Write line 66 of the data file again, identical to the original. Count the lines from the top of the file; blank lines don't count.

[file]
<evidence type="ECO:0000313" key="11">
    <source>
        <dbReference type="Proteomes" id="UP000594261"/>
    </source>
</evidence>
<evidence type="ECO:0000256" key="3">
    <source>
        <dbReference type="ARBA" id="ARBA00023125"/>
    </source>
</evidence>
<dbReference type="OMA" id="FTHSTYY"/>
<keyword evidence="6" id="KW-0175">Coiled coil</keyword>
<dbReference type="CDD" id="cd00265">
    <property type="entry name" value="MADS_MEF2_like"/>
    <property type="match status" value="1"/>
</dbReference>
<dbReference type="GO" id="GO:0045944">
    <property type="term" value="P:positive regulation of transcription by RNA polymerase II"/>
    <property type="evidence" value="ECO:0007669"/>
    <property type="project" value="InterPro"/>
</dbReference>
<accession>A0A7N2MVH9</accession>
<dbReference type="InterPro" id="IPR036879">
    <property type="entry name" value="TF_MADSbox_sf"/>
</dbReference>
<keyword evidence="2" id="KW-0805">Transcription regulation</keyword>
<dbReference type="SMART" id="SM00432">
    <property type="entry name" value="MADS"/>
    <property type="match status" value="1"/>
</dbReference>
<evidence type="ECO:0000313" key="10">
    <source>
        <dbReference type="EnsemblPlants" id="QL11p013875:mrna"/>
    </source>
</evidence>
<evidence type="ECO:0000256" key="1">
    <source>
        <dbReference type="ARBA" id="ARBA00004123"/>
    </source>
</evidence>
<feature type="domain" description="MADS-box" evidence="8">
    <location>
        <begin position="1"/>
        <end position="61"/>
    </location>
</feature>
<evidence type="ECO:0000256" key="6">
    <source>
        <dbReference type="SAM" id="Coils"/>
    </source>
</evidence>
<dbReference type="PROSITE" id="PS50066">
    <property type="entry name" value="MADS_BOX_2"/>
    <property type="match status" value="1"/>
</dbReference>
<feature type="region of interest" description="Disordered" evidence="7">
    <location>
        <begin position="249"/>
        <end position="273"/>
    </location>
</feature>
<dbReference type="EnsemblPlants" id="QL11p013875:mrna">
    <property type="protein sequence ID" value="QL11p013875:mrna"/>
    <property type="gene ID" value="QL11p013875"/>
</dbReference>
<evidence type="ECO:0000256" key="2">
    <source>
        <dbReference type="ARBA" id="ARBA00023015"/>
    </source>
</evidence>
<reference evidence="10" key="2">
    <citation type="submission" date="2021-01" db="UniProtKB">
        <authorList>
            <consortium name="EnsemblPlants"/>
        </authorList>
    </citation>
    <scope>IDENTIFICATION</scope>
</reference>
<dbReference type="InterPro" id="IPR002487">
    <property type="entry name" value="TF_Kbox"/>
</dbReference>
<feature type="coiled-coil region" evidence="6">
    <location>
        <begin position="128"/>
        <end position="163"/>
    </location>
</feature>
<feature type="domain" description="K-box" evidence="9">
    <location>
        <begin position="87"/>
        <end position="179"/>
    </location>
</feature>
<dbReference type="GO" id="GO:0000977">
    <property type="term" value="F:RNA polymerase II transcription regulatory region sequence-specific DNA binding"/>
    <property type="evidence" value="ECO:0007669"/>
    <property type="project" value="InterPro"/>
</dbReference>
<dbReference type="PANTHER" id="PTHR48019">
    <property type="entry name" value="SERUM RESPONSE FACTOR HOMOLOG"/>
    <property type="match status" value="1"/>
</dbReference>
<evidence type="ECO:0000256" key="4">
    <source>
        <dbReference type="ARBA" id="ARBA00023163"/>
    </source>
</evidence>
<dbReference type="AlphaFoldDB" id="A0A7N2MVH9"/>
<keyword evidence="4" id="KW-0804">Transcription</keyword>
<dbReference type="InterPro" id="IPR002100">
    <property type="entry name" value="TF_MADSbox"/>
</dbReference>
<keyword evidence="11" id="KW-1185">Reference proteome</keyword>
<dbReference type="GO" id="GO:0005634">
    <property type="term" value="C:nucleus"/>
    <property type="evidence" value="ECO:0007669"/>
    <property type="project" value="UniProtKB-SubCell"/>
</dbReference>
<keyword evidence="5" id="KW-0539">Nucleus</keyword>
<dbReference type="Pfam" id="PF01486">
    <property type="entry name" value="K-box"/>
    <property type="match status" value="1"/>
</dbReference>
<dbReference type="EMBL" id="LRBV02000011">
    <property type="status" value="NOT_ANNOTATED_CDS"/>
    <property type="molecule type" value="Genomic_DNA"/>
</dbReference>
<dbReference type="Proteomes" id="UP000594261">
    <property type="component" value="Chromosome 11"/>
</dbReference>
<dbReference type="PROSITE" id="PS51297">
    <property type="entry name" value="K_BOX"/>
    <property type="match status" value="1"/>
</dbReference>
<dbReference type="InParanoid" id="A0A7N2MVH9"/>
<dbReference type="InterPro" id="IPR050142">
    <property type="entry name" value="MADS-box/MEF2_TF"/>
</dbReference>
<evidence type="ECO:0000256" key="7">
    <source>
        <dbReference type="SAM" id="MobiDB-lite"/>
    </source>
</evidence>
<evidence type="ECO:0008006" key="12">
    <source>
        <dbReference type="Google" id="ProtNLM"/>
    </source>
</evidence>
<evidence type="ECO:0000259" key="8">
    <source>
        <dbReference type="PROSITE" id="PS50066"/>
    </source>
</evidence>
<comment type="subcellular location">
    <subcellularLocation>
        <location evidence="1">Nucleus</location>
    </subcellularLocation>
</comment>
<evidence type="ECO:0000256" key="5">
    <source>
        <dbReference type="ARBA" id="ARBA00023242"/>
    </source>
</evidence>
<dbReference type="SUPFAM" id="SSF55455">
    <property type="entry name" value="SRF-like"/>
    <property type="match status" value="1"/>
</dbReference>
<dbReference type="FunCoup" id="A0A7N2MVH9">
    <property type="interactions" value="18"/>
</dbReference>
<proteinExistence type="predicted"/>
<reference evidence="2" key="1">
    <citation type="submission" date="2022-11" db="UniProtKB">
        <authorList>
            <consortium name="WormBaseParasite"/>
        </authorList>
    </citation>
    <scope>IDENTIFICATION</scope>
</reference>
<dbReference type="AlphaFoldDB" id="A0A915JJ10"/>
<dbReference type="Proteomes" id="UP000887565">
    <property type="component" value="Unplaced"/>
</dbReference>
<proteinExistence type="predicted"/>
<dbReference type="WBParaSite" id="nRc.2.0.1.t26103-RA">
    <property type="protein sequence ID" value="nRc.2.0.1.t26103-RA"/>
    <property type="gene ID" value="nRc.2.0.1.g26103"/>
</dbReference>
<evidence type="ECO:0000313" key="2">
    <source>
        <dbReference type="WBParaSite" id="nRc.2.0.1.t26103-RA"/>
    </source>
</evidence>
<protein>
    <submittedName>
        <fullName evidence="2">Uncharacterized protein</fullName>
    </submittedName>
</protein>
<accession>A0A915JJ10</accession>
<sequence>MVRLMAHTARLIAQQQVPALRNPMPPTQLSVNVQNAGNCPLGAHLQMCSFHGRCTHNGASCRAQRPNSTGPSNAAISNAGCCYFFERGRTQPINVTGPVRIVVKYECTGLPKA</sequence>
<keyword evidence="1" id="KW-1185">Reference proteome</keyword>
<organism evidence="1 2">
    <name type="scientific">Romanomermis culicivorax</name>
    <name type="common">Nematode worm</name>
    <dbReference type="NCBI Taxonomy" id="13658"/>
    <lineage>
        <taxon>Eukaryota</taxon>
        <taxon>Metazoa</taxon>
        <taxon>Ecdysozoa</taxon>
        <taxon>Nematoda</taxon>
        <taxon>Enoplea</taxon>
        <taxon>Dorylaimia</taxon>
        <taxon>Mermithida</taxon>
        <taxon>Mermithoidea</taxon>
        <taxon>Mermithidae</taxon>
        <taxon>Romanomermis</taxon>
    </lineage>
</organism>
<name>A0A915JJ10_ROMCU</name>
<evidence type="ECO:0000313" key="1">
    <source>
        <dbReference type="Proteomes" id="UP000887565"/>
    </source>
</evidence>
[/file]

<evidence type="ECO:0000256" key="2">